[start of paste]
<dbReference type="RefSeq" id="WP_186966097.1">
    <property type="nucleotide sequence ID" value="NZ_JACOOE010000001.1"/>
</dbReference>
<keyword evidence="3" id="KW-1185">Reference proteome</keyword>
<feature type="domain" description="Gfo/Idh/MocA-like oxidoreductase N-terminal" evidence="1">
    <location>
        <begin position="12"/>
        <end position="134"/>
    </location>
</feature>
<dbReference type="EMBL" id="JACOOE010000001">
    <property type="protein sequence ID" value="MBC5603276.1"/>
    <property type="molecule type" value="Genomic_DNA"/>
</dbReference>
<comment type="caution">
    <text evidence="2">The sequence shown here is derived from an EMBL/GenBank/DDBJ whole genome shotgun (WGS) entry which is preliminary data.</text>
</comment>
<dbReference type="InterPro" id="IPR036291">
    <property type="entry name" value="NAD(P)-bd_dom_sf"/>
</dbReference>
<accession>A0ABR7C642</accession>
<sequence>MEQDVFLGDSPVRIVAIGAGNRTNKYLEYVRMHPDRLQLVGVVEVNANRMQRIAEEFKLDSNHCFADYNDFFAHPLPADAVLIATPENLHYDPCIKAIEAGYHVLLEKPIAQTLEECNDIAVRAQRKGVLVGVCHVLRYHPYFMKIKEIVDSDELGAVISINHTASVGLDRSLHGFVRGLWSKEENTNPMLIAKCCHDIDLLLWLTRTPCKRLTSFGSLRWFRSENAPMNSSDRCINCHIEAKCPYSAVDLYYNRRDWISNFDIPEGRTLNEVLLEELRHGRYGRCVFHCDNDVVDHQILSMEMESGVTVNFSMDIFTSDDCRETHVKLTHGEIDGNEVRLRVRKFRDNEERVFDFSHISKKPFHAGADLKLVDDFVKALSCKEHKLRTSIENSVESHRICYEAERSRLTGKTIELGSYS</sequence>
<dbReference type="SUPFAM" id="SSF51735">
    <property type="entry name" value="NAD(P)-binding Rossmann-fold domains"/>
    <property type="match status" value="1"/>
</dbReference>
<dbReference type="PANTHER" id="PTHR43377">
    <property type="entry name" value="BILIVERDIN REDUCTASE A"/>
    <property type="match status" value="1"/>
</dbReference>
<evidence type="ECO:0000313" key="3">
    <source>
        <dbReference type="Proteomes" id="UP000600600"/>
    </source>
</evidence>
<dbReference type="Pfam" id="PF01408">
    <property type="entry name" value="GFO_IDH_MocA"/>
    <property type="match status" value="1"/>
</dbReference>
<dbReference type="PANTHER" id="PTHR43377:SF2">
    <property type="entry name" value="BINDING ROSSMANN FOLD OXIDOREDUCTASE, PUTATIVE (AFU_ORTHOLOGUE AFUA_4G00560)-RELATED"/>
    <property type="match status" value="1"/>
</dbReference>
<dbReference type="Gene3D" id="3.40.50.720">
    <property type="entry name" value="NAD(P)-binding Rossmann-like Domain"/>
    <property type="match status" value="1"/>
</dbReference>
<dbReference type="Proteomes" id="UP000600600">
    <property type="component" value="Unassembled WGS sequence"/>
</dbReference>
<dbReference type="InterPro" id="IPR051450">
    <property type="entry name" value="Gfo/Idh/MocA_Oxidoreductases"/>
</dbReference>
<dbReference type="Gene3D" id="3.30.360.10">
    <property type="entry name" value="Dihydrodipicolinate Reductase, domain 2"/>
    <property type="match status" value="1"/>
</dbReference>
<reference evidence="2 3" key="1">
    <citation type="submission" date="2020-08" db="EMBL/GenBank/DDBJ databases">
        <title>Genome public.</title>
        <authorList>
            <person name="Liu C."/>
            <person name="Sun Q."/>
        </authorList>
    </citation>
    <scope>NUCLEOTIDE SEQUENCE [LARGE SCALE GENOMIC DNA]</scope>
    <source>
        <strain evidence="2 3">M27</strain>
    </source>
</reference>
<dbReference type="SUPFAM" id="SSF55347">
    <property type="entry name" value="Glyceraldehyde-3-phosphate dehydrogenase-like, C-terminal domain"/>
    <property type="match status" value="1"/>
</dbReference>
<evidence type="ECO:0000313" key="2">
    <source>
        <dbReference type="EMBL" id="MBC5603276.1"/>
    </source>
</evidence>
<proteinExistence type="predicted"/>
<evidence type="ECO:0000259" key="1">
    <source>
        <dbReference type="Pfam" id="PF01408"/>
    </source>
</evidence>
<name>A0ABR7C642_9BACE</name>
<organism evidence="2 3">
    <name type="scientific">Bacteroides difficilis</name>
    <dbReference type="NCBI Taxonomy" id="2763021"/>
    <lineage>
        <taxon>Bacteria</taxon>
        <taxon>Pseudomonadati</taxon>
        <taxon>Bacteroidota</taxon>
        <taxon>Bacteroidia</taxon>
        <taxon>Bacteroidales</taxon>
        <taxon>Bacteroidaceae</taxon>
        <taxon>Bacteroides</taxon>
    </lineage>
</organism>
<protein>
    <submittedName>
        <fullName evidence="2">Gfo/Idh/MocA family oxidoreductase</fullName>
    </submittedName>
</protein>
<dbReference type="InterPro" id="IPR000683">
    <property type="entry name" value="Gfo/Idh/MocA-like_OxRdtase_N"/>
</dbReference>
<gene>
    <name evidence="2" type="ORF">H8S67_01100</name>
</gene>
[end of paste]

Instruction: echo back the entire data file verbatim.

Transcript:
<dbReference type="RefSeq" id="WP_186966097.1">
    <property type="nucleotide sequence ID" value="NZ_JACOOE010000001.1"/>
</dbReference>
<keyword evidence="3" id="KW-1185">Reference proteome</keyword>
<feature type="domain" description="Gfo/Idh/MocA-like oxidoreductase N-terminal" evidence="1">
    <location>
        <begin position="12"/>
        <end position="134"/>
    </location>
</feature>
<dbReference type="EMBL" id="JACOOE010000001">
    <property type="protein sequence ID" value="MBC5603276.1"/>
    <property type="molecule type" value="Genomic_DNA"/>
</dbReference>
<comment type="caution">
    <text evidence="2">The sequence shown here is derived from an EMBL/GenBank/DDBJ whole genome shotgun (WGS) entry which is preliminary data.</text>
</comment>
<dbReference type="InterPro" id="IPR036291">
    <property type="entry name" value="NAD(P)-bd_dom_sf"/>
</dbReference>
<accession>A0ABR7C642</accession>
<sequence>MEQDVFLGDSPVRIVAIGAGNRTNKYLEYVRMHPDRLQLVGVVEVNANRMQRIAEEFKLDSNHCFADYNDFFAHPLPADAVLIATPENLHYDPCIKAIEAGYHVLLEKPIAQTLEECNDIAVRAQRKGVLVGVCHVLRYHPYFMKIKEIVDSDELGAVISINHTASVGLDRSLHGFVRGLWSKEENTNPMLIAKCCHDIDLLLWLTRTPCKRLTSFGSLRWFRSENAPMNSSDRCINCHIEAKCPYSAVDLYYNRRDWISNFDIPEGRTLNEVLLEELRHGRYGRCVFHCDNDVVDHQILSMEMESGVTVNFSMDIFTSDDCRETHVKLTHGEIDGNEVRLRVRKFRDNEERVFDFSHISKKPFHAGADLKLVDDFVKALSCKEHKLRTSIENSVESHRICYEAERSRLTGKTIELGSYS</sequence>
<dbReference type="SUPFAM" id="SSF51735">
    <property type="entry name" value="NAD(P)-binding Rossmann-fold domains"/>
    <property type="match status" value="1"/>
</dbReference>
<dbReference type="PANTHER" id="PTHR43377">
    <property type="entry name" value="BILIVERDIN REDUCTASE A"/>
    <property type="match status" value="1"/>
</dbReference>
<evidence type="ECO:0000313" key="3">
    <source>
        <dbReference type="Proteomes" id="UP000600600"/>
    </source>
</evidence>
<dbReference type="Pfam" id="PF01408">
    <property type="entry name" value="GFO_IDH_MocA"/>
    <property type="match status" value="1"/>
</dbReference>
<dbReference type="PANTHER" id="PTHR43377:SF2">
    <property type="entry name" value="BINDING ROSSMANN FOLD OXIDOREDUCTASE, PUTATIVE (AFU_ORTHOLOGUE AFUA_4G00560)-RELATED"/>
    <property type="match status" value="1"/>
</dbReference>
<dbReference type="Gene3D" id="3.40.50.720">
    <property type="entry name" value="NAD(P)-binding Rossmann-like Domain"/>
    <property type="match status" value="1"/>
</dbReference>
<dbReference type="Proteomes" id="UP000600600">
    <property type="component" value="Unassembled WGS sequence"/>
</dbReference>
<dbReference type="InterPro" id="IPR051450">
    <property type="entry name" value="Gfo/Idh/MocA_Oxidoreductases"/>
</dbReference>
<dbReference type="Gene3D" id="3.30.360.10">
    <property type="entry name" value="Dihydrodipicolinate Reductase, domain 2"/>
    <property type="match status" value="1"/>
</dbReference>
<reference evidence="2 3" key="1">
    <citation type="submission" date="2020-08" db="EMBL/GenBank/DDBJ databases">
        <title>Genome public.</title>
        <authorList>
            <person name="Liu C."/>
            <person name="Sun Q."/>
        </authorList>
    </citation>
    <scope>NUCLEOTIDE SEQUENCE [LARGE SCALE GENOMIC DNA]</scope>
    <source>
        <strain evidence="2 3">M27</strain>
    </source>
</reference>
<dbReference type="SUPFAM" id="SSF55347">
    <property type="entry name" value="Glyceraldehyde-3-phosphate dehydrogenase-like, C-terminal domain"/>
    <property type="match status" value="1"/>
</dbReference>
<evidence type="ECO:0000313" key="2">
    <source>
        <dbReference type="EMBL" id="MBC5603276.1"/>
    </source>
</evidence>
<proteinExistence type="predicted"/>
<evidence type="ECO:0000259" key="1">
    <source>
        <dbReference type="Pfam" id="PF01408"/>
    </source>
</evidence>
<name>A0ABR7C642_9BACE</name>
<organism evidence="2 3">
    <name type="scientific">Bacteroides difficilis</name>
    <dbReference type="NCBI Taxonomy" id="2763021"/>
    <lineage>
        <taxon>Bacteria</taxon>
        <taxon>Pseudomonadati</taxon>
        <taxon>Bacteroidota</taxon>
        <taxon>Bacteroidia</taxon>
        <taxon>Bacteroidales</taxon>
        <taxon>Bacteroidaceae</taxon>
        <taxon>Bacteroides</taxon>
    </lineage>
</organism>
<protein>
    <submittedName>
        <fullName evidence="2">Gfo/Idh/MocA family oxidoreductase</fullName>
    </submittedName>
</protein>
<dbReference type="InterPro" id="IPR000683">
    <property type="entry name" value="Gfo/Idh/MocA-like_OxRdtase_N"/>
</dbReference>
<gene>
    <name evidence="2" type="ORF">H8S67_01100</name>
</gene>